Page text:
3 common leadership pitfalls of small business owners.
As a management consultant, I frequently talk to CEO’s and business leaders who own their own companies.
Many of these leaders feel the need to focus on financial ownership and their products at the expense of employee and customer leadership. And many are surprised to learn that there is a direct connection between leadership and revenue growth.
There are many checklists of how to become a leader. There are also lots of examples of business leaders like Oprah Winfrey or Sheryl Sandberg who have managed to combine business success with an enormous focus on mentoring and service. Sometimes, it’s important to think about the non-leadership or opposite characteristics to illustrate the point. Otherwise stated: If you don’t know what the problem is, you can’t fix it. Here are three that come to mind:
1. Hubris and Leadership
We only need to look at the example of Lance Armstrong and the cycling association to know that “pride goeth before a fall.” [1>
That’s hubris in a nutshell. Many owners of companies or people who achieve notable success in their field frequently fall victim to a case of extreme self-importance. Recognizable symptoms of this within business organizations include a lack of willingness to discuss and learn from mistakes and a lack of honesty.
Both of these symptoms over time will create a high turnover rate of both customers and employees. Look at any company or organization you know where there is a self-important leader at the helm and ask the question: how many clients would recommend this company and how many employees have stayed there for more than 2 or 3 years?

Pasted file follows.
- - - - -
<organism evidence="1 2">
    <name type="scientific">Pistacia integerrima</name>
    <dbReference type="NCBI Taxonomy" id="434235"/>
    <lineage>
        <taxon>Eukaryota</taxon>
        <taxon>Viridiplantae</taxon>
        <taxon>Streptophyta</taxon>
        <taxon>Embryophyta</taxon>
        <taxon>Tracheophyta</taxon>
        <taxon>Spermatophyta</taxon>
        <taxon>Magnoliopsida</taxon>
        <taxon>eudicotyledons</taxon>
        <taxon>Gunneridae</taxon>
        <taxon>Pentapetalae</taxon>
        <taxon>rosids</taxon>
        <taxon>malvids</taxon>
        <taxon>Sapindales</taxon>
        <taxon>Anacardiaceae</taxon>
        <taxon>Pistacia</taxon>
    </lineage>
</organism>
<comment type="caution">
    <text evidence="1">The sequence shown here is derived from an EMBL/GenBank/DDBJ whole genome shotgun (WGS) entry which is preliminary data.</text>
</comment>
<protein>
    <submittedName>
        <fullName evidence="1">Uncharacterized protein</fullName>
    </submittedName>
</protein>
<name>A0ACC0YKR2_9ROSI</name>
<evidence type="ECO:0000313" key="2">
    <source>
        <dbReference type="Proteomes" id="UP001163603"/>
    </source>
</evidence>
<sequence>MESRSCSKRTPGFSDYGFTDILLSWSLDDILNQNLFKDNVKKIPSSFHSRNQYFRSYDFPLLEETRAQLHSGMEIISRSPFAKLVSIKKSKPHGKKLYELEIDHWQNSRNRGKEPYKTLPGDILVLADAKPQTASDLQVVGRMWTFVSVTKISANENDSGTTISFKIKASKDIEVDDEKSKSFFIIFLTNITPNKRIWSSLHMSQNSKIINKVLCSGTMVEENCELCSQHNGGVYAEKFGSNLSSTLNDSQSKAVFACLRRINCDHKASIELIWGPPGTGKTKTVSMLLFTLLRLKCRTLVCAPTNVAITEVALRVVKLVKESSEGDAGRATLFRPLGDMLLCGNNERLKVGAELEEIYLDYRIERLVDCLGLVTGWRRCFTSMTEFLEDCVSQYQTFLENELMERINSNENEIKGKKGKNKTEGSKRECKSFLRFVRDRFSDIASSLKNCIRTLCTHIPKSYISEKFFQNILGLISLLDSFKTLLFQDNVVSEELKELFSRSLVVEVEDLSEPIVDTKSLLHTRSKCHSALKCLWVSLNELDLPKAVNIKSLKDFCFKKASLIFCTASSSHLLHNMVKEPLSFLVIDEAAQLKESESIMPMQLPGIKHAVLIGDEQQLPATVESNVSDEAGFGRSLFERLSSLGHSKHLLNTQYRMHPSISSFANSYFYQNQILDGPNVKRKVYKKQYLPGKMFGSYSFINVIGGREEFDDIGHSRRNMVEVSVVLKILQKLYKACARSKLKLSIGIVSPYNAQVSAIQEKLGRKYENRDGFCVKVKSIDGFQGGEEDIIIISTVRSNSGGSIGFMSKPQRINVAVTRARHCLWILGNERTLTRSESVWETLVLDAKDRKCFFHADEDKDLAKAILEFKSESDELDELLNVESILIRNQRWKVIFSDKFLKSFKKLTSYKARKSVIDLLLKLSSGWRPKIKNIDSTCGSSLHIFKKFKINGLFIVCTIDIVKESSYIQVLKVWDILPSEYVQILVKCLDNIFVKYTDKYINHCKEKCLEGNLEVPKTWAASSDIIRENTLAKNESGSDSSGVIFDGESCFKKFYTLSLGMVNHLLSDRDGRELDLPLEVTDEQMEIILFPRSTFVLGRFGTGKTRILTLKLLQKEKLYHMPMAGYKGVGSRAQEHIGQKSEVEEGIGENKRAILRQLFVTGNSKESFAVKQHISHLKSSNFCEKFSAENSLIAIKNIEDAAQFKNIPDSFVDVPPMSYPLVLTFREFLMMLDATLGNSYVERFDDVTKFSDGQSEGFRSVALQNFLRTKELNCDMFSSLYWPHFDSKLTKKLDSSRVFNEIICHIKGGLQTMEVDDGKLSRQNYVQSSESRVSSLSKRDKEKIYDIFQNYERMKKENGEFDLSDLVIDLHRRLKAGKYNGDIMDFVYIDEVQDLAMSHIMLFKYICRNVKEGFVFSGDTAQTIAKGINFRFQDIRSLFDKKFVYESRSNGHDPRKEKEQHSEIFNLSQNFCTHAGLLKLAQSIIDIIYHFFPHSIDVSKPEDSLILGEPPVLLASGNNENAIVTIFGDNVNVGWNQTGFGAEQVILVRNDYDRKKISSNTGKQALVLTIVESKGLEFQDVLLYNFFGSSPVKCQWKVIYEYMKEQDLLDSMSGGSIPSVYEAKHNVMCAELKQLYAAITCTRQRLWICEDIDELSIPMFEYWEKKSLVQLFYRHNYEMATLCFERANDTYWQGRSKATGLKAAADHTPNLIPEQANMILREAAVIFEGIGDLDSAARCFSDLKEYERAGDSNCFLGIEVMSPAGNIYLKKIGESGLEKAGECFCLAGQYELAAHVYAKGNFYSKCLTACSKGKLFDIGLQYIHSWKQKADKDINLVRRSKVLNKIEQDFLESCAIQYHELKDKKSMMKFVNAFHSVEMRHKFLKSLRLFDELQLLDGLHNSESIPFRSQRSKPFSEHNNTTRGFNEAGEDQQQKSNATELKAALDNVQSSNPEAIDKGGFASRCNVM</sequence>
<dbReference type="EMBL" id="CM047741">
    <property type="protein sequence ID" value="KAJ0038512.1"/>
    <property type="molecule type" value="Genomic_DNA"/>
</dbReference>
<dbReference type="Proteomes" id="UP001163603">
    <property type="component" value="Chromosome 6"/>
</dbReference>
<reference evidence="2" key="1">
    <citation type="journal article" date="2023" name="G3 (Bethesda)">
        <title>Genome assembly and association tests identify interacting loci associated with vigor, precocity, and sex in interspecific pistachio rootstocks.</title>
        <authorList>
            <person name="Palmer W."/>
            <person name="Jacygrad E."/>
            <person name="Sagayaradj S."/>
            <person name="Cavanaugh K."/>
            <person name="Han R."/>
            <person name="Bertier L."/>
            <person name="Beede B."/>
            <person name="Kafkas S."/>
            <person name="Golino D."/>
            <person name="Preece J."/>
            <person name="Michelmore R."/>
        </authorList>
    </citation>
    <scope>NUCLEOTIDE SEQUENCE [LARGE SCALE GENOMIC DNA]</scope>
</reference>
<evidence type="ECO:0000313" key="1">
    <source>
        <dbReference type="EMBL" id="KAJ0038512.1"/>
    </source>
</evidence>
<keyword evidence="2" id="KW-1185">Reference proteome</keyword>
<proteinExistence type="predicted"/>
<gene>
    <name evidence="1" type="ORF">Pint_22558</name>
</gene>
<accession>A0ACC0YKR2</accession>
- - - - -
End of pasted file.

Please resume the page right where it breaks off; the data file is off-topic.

James D. Robinson III, former chair and CEO of American Express and Founder of RRE Venture, has a Leadership One through Ten list. Number 6 in the list says, ” Integrity matters around the clock. The same goes for humility.
Check arrogance in any job at the door! Beware the illusions of success” [2>
2. Greed and Leadership
Following right on the heels of hubris is greed. This one is fairly easy to illustrate with numerous lessons of Wall Street and the finance industry.
One of the most sensational is the subject of a new Martin Scorsese film, The Wolf of Wall Street[3>. If you have the stomach for it, go see this true story of greed at it’s worst.
Many leaders of companies focus on “what’s in it for me?” and on living the “high-life” and they mentor their employees to do the same by example.
This breeds an organization that is based on self-importance vs. collaboration. It also breeds one that doesnt develop generosity and acts of kindness.
Observe the messages of the new leader of the Roman Catholic Church, Pope Francis, winner of the 2013 Time Person of the Year. The Time article reports that he (the Pope) “told a gathering of his diplomats that he wanted them to identify candidates for bishop in their home countries who are, he said, ‘gentle, patient and merciful, animated by inner poverty’and also by outward simplicity and austerity of life.” [4>